The Magazine

I Remember Marlon

George Englund's tale of a difficult friendship with Marlon Brando.

Mar 7, 2005, Vol. 10, No. 23 • By CYNTHIA GRENIER
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The Way It's Never Been Done Before

My Friendship with Marlon Brando

by George Englund

HarperEntertainment, 292 pp., $25.95

MARLON BRANDO LEFT HIS INDELIBLE imprint on two generations of American actors--and not just American: Actors from nearly every country reflect something of his style. He was an icon, for good or for ill, and icons by their nature tend to be largely mythic beings, receiving all manner of interpretation. Brando is certainly no exception.

The director George Englund was a friend from their first meeting in 1956 at a Hollywood party where Brando sought Englund's help in fending off an exceedingly determined Anna Magnani. "I need some protection," said Marlon.

So he took Englund (and Englund's then-wife Cloris Leachman) along with Magnani, insisting he had to drive the Englunds home to Fresno because of some strange medical condition of Englund's eyes that prevented his driving at night.

Despite Magnani's angry protests, Brando dropped the actress off at her hotel and began a five-decade friendship with Englund.

From that night until Brando's death in June 2004 at age eighty--when Englund was the last person to see him--the two men's lives intertwined. Englund's The Way It's Never Been Done Before: My Friendship with Marlon Brando is no conventional movie-star biography. Englund confines himself to recollections of moments he and Brando shared. Whole decades pass with hardly more than a linking sentence. There's no feel of prettying or whitewashing of the past.

It was Brando who suggested Englund's writing some years ago. "Write about anything, write about something you know," suggested Brando. And so, without telling Brando, Englund began putting down on paper the scenes, incidents, and conversations he and Brando had been having over the decades. Some of the scenes are grim, such as Englund's final visit, when Brando had oxygen tubes in his nose and was suffering from considerable pain. Others are disarmingly blithe, such as Brando's first date in Hollywood with the Indian actress Anna Kashfi, a woman he would marry and divorce within a little more than a year. Yet others balance comedy and a kind of ghastly horror, such as a business meeting with Englund, Brando, and his father, then CEO of Brando's production company--when, as Englund describes it, "a quiet madness prevailed."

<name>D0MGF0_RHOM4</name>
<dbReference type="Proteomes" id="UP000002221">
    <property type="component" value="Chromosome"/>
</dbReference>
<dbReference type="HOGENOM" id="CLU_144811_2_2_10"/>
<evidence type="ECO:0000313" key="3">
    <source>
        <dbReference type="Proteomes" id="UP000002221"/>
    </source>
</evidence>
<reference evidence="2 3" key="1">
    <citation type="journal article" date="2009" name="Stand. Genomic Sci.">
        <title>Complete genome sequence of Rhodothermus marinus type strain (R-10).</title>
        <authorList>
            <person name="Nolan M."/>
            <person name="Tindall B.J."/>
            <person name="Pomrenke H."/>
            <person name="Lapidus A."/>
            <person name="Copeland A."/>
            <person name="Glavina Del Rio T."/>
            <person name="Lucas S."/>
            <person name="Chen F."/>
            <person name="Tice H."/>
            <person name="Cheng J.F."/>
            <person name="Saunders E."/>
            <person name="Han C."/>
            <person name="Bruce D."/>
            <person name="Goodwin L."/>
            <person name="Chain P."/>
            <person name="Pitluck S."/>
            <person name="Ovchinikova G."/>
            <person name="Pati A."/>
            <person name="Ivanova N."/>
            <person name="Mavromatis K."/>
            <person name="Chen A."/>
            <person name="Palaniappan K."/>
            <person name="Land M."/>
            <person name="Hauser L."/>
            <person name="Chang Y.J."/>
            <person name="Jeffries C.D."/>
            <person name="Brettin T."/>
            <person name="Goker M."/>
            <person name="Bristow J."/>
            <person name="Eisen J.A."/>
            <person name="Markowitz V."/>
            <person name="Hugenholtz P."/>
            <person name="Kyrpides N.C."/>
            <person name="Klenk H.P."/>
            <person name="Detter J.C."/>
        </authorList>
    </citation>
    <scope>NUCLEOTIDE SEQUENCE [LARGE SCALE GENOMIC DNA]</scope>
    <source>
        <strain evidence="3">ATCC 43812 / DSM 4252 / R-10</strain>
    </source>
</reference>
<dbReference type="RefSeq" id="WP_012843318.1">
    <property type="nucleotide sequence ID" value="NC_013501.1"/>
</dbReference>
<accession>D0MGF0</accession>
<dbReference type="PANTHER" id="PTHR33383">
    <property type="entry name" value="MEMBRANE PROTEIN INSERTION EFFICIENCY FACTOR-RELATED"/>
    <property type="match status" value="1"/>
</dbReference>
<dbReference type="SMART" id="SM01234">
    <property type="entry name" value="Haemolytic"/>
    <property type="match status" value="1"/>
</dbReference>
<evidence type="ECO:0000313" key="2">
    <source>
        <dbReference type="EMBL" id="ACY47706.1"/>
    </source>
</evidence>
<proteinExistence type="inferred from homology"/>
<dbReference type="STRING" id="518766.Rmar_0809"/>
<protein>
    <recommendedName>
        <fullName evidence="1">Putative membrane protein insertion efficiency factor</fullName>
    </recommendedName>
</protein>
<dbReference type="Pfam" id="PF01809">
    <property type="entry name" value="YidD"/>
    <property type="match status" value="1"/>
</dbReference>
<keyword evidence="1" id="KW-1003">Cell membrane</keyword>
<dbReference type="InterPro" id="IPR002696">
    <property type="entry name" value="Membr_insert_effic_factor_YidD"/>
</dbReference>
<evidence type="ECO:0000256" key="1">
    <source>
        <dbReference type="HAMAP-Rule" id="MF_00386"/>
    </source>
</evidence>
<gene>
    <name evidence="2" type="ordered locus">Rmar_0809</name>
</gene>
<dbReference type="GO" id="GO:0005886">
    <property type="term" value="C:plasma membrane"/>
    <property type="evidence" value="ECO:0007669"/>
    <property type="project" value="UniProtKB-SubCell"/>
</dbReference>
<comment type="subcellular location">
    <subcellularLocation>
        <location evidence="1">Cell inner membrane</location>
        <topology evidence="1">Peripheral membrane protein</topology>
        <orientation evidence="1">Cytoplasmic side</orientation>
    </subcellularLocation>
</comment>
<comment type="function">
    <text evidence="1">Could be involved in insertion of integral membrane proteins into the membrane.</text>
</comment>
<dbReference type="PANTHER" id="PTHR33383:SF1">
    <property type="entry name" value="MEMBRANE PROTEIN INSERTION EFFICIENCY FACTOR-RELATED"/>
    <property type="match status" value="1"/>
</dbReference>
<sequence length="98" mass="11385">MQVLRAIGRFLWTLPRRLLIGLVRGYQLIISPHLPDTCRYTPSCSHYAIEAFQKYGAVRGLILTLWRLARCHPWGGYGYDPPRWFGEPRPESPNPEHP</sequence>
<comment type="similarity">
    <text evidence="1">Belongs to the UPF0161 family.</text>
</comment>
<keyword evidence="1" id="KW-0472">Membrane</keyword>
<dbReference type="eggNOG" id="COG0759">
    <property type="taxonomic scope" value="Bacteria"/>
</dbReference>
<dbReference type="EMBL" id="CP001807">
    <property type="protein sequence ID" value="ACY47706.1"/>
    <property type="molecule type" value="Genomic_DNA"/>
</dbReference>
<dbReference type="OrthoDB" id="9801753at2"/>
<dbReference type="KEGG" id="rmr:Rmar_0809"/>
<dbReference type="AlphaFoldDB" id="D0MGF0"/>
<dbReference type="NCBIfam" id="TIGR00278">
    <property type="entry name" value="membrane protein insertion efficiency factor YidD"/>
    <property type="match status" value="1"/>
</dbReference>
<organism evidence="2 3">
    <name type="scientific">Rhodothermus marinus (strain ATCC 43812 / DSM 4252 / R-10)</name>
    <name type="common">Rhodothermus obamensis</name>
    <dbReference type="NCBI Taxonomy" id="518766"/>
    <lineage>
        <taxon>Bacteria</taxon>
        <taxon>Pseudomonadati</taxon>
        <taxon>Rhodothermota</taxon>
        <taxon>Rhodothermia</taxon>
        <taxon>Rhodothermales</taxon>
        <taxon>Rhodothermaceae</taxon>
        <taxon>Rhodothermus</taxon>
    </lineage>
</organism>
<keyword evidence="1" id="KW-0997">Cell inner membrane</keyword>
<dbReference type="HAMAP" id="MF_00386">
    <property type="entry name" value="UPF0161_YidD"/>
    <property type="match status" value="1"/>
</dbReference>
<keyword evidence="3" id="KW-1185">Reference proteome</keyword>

And then there is the night in Washington, a few weeks after President Kennedy's assassination, when Englund brings Brando over to Averell Harriman's house, where the president's widow and her sister Lee Radziwill are staying. After quite a few martinis, they decide to go out for dinner. Englund calls the Jockey Club, arranges for a quiet table in the rear, but their walking through the main room causes a sensation and before they can order, word comes that the press is on its way. What ensues is a hectic scene, followed by a touching recollection of Jackie Kennedy recalling her husband's death to Englund while Brando and her sister are in the kitchen making omelets.

One thing that drew the two men together was the difficult relations they had with their fathers--or, in Englund's case, no relations. Englund had actually not known his father, an alcoholic who dropped out of his son's life when the boy was six months old. As for Brando, Englund writes, "Constantly in his youth Marlon was fed his father's anger and alcoholism, forced to endure the man's absences and learn of his infidelities. When his father did come home, he was derisive, dismissive, and derogatory about his son's ability to do anything. Mountainous anger seized up in Marlon and for the rest of his life he would lay a lick on anyone who even resembled a father or held a father's authority." As for Englund, "Throughout my life I searched for my father, I searched for him in Marlon. Marlon sought a better father in me."

As for their mothers, Englund has dedicated his book to them, noting over time he has increasingly felt his mother's hand on his life. "Marlon's mother was too often lost to him, too often in an alcoholic mist outside his reach, but her maternal force was in him. The confused, gnarly man who was his father, that man was plainly not the source of Marlon's talent. I believe the source was his mother."

Then too both Englund and Brando had sons of their own. "Marlon and I both intended to be good fathers. Whatever happened later, we began with high resolve." One of Englund's sons died of an overdose of heroin in a dingy hotel in New York, and Brando was not quite the supportive friend Englund might have expected. But he endeavors to understand and seems to realize what Brando must have been experiencing with two of his own children.